I see humans as complex, extremely delicate organisms that are at the far, far extremes of delicate, complex systems that can be sustained in the narrow energy window of liquid water.

When I look at Fox Noise, Rush Limbaugh, the Koch brothers, and the current slate of Republican candidates in the context of the current world population and geopolitical issues, I see a huge yank in the direction of greater instability.

Now maybe these characters are getting too much press coverage because they are so freaky, but our own Republican congressman, who for years has been an effective moderate who could work across party lines, has flipped out with fear in order to cow-tow to the extremists in the GOP. And there is no sane moderate candidate in the wings to challenge him.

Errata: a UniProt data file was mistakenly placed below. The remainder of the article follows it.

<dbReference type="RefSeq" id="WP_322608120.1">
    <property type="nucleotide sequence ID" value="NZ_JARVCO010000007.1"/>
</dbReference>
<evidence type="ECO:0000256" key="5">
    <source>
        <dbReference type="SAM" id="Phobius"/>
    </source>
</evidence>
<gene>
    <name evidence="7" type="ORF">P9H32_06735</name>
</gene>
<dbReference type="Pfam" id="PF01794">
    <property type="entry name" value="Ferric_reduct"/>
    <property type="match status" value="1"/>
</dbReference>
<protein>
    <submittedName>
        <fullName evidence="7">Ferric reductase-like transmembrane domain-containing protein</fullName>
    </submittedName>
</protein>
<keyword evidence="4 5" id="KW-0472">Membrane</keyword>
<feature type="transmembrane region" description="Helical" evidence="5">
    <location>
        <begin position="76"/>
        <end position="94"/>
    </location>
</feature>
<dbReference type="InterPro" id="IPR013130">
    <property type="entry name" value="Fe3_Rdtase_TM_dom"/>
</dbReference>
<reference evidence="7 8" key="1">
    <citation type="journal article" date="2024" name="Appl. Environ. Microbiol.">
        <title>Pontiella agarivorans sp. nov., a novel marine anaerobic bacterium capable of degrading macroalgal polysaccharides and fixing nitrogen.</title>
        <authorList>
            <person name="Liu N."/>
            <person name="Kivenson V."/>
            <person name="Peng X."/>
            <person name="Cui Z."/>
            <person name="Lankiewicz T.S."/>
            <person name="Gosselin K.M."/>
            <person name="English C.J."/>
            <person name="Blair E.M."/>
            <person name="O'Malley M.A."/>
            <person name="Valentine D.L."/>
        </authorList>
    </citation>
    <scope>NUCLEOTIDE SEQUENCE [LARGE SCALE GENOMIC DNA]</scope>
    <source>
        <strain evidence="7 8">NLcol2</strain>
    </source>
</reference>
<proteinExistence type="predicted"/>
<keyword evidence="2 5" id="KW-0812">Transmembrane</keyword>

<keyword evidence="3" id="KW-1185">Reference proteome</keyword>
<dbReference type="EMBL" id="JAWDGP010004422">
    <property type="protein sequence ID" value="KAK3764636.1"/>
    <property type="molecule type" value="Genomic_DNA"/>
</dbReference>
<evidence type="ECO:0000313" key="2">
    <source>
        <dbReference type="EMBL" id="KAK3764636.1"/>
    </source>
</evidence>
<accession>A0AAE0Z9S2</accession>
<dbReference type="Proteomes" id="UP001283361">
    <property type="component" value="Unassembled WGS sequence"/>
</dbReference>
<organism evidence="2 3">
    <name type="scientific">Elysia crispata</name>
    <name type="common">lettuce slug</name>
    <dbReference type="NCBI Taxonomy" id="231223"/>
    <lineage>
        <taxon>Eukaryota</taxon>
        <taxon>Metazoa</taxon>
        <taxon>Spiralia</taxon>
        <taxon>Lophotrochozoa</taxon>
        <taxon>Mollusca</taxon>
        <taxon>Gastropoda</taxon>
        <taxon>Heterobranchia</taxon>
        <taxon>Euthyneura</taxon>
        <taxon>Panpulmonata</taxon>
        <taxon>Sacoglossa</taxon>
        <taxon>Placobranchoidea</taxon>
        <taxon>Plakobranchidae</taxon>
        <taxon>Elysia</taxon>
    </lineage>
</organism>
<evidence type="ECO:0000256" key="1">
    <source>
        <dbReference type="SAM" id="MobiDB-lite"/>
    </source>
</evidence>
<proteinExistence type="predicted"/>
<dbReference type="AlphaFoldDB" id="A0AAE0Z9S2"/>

Yes, the push-back events in Wisconsin and Ohio are encouraging, but the overall picture doesn’t look promising as long as politics continues to divert attention away from confronting the really fundamental issues instead of being continually bogged down in ideological fantasies and bedroom policing that have nothing to do with reality.

Flint said:

Byers is illustrating an important notion here. He sees science and politics as being just like religions, where what is “true” depends on what most people think or believe is true. He sees creationism being presented as science not as a matter of whether it IS science, but as a matter of the political interests of a powerful constituency.

Neither politics nor religion, both unlike science, can appeal to physical reality to arbitrate disputes. Politics is about accommodating competing interests and creationism is about achieving power, and both of these are PR battles where facts really don’t matter. Power battles aren’t about about scientific facts, but rather about funding facts, organizational facts, voter preference facts.